Susan Slusser of the San Francisco Chronicle has linked the Tigers to Oakland A's right-hander Rich Hill, but he's probably beyond their price range. San Diego Padres righty Andrew Cashner is more their speed, as he doesn't have a ton of value but also has a power arm that would fit well in a rotation that has valued power arms.
Finding an affordable power arm for Detroit's bullpen isn't so easy, but Arizona Diamondbacks right-hander Daniel Hudson stands out. He works in the mid-90s but can probably be had cheap due to his 5.30 ERA and upcoming free agency.
St. Louis Cardinals
The St. Louis Cardinals aren't going to win 100 games again, but they have the makings of a really good team. All they need is to fill some gaps.
One of those is in center field, where the Cardinals have had a revolving door that has yet to produce a true answer. In terms of fixing that, it seems their only stipulation is no rental players. According to ESPN.com's Mark Saxon, St. Louis wants long-term fits.
One player who's been connected to the Cardinals in the past is Carlos Gonzalez, but Saxon suggests that's a no-go. And it should be. He's not what they need. A better Colorado Rockies target would be Charlie Blackmon, an actual center fielder who's controlled through 2018.
Pulling off a deal for Blackmon would deal a blow to a farm system that's in good but not great shape, leaving the Cardinals to do some bottom-shelf shopping to fix their need for a late-inning setup man.
This is where Hudson's name pops up again. He represents the right mix of low value and high talent the Cardinals should zero in on. According to Derrick Goold of the St. Louis Post-Dispatch, it so happens they have been scouting the Diamondbacks.
New York Mets
The New York Mets are struggling to live up to lofty expectations mainly because of their offense. It sure produces a lot of home runs, but it's only 13th in the National League in runs.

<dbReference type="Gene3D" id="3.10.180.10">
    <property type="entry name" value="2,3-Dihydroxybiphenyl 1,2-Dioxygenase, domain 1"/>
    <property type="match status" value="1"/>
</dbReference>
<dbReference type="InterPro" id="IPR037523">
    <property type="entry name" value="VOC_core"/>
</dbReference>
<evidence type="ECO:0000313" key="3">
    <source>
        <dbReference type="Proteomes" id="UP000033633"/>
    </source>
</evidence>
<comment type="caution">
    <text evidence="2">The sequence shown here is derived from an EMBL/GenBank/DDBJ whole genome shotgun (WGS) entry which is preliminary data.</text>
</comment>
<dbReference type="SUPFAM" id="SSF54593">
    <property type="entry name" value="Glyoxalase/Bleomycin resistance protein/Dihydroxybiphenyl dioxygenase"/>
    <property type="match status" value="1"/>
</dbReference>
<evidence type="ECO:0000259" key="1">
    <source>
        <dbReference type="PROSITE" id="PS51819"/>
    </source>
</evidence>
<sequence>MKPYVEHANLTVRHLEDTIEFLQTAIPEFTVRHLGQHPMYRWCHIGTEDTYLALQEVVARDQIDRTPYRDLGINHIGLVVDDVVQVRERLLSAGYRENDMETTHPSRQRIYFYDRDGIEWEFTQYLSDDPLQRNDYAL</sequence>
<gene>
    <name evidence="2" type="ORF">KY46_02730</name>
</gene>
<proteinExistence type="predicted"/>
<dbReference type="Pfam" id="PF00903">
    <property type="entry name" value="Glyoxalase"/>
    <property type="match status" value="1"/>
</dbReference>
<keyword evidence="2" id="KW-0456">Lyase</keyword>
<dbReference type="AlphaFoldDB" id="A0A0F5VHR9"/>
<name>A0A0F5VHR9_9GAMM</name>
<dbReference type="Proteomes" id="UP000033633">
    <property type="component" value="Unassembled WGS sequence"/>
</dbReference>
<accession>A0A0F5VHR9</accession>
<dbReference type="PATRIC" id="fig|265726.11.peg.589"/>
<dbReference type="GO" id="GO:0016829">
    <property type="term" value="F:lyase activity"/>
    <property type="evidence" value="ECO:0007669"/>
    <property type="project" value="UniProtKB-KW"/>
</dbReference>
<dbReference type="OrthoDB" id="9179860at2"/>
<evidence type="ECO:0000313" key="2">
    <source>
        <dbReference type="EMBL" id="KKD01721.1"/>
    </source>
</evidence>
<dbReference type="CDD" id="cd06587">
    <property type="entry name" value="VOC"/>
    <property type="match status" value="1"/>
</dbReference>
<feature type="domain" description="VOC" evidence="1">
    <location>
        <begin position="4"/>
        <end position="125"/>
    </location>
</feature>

However, upgrading New York's offense is tricky. The Mets had a need at third base, but Jose Reyes has done fine since being thrust into action there. At catcher and first base, they can wait for a hot Travis d'Arnaud and a healthy Lucas Duda.
Instead, the Mets should focus their efforts on making sure their big strength doesn't fall apart. They need some rotation depth to account for Matt Harvey's absence and another setup man to strengthen the bridge to Jeurys Familia. Ideally, they'd fill both without emptying a farm system that's full of parts they're going to need before long.
It's hard to ignore the possibility of a reunion with Jonathon Niese. Marc Carig of Newsday says the Mets aren't ruling out the left-hander, whose recent bullpen demotion should make him (A) cheap and (B) available.
Getting Niese on the cheap for their rotation would allow the Mets to aim a little higher in their search for a reliever. Padres left-hander Brad Hand, who's striking out nearly 11 batters per nine innings, would be perfect.
The Houston Astros have closed on the Texas Rangers in the AL West. On paper, they resemble the well-balanced team they seemed to be coming into the year.